San Diego Police Officer David Hall committed suicide on August 1st, 2011. He did not leave a note; however, the medical examiner’s office released a report about their investigation into the suicide, according to msnbc.com.
Hall was arrested for an alleged drunk driving incident on February 22nd. He plead not guilty to two counts of DUI causing injury and one count of felony hit and run with an allegation that his blood alcohol content (BAC) was above .15 percent. He was facing a maximum sentence of three years and eight months in prison if convicted. The week of his suicide, he was due back in court for a pre-trial hearing.
Hall was battling an alcohol addition and was depressed. He was sober for five months after the incident, but he relapsed just before taking his life. He believed the driving under the influence charges could result in the loss of his career as a San Diego police officer. Hall was on administrative leave and was attending counseling sessions with the department’s Wellness Unit. He was specifically worried about the hearing that was scheduled the week of his suicide.
Hall’s wife, Michelle, believes that the DUI case played a major role in the suicide.
Psychiatrist Dr. Clark Smith commented, “More people commit suicide after a DUI arrest than any other kind of arrest including rape-murder. Often people who are very depressed drink a lot more and both factors increase suicide risk.”
Although Dr. Smith’s conclusion sounds very plausible, no specific studies were found that backed this conclusion. However, many news stories have reported on others who contemplated, attempted, or completed suicide after being arrested for DUI.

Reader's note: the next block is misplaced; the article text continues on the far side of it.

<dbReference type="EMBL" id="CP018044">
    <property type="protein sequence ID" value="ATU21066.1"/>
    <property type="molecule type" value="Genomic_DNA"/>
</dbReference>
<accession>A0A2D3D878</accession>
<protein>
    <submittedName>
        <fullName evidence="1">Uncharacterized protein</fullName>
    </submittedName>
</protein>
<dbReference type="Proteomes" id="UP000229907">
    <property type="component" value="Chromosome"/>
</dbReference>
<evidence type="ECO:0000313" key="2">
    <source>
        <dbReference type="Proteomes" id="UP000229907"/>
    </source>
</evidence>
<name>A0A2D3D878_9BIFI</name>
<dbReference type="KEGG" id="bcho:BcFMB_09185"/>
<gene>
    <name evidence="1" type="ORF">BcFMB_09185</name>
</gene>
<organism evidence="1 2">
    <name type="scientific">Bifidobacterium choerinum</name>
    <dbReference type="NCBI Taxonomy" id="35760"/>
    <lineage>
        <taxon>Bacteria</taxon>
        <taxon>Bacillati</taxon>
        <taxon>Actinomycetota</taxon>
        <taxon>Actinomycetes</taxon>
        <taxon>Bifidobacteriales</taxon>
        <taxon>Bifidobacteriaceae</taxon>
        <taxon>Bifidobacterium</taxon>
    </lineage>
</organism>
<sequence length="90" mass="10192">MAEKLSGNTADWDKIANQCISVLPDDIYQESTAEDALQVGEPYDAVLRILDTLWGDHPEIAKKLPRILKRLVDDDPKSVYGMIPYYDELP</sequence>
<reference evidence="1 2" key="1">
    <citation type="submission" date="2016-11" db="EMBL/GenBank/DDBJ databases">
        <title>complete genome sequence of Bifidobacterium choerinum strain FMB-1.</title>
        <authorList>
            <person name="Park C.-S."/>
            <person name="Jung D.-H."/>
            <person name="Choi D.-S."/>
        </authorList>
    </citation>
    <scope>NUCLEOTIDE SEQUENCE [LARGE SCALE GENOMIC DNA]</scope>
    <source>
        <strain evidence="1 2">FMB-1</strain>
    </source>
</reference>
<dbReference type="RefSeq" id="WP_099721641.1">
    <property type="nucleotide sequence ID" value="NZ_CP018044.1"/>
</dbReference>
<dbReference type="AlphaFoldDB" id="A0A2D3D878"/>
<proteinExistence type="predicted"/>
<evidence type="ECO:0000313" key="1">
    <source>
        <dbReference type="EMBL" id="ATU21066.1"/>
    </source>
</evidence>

These stories include former republican congressman from New York, John Sweeney. He was interviewed by The Saratogian in March 2011. In that interview he recalled April 5th, 2009, when he laid in bed after his second drunk driving arrest in two years. He admitted, “I was contemplating hanging myself. I found myself in a place of despair that I couldn’t get out of. I had reached an end.”
Another man in Chicago, Jeffrey Weiten, committed suicide in June 2010, after he was charged with drunk driving after an accident that killed a woman, according to chicagobreakingnews.com.
The Hartford Courant reported Matthew Tuttle, a senior police commander in New Britain, Connecticut, was found dead with a self-inflicted gunshot wound hours after he was arrested on DUI charges after a car accident in May 2011.
A prosecutor in Connecticut’s Middlesex Judicial District, John Cashmon, was found dead of an apparent suicide days after he was arrested for alleged drunken driving in August 2011. The New Haven Register reported that he was pulled over for driving erratically and was subsequently arrested. Cashmon was released a few hours later after posting bond and was not heard from again. He was found near a police station.
Criminal allegations, facing jail or prison time, and the possibility of losing your job can cause great stress for criminal defendants. If you have been charged with a crime and the stress has become unbearable, consider seeking help from mental health professionals.
Also, it is very beneficial to seek out legal counsel to help you through the process. If you are facing drunken driving charges, contact an exclusively DUI defense firm that can help you through the legal process by explaining legal procedure, defenses in your case, and your options.
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If you are accused of drunk driving in San Diego County, call The Law Offices of Susan L. Hartman right away. We offer a free, confidential telephone consultation so you risk nothing by speaking to us about your case and your rights. Contact us by sending a message online using the “Contact Us” form on this page or call 619-260-1122.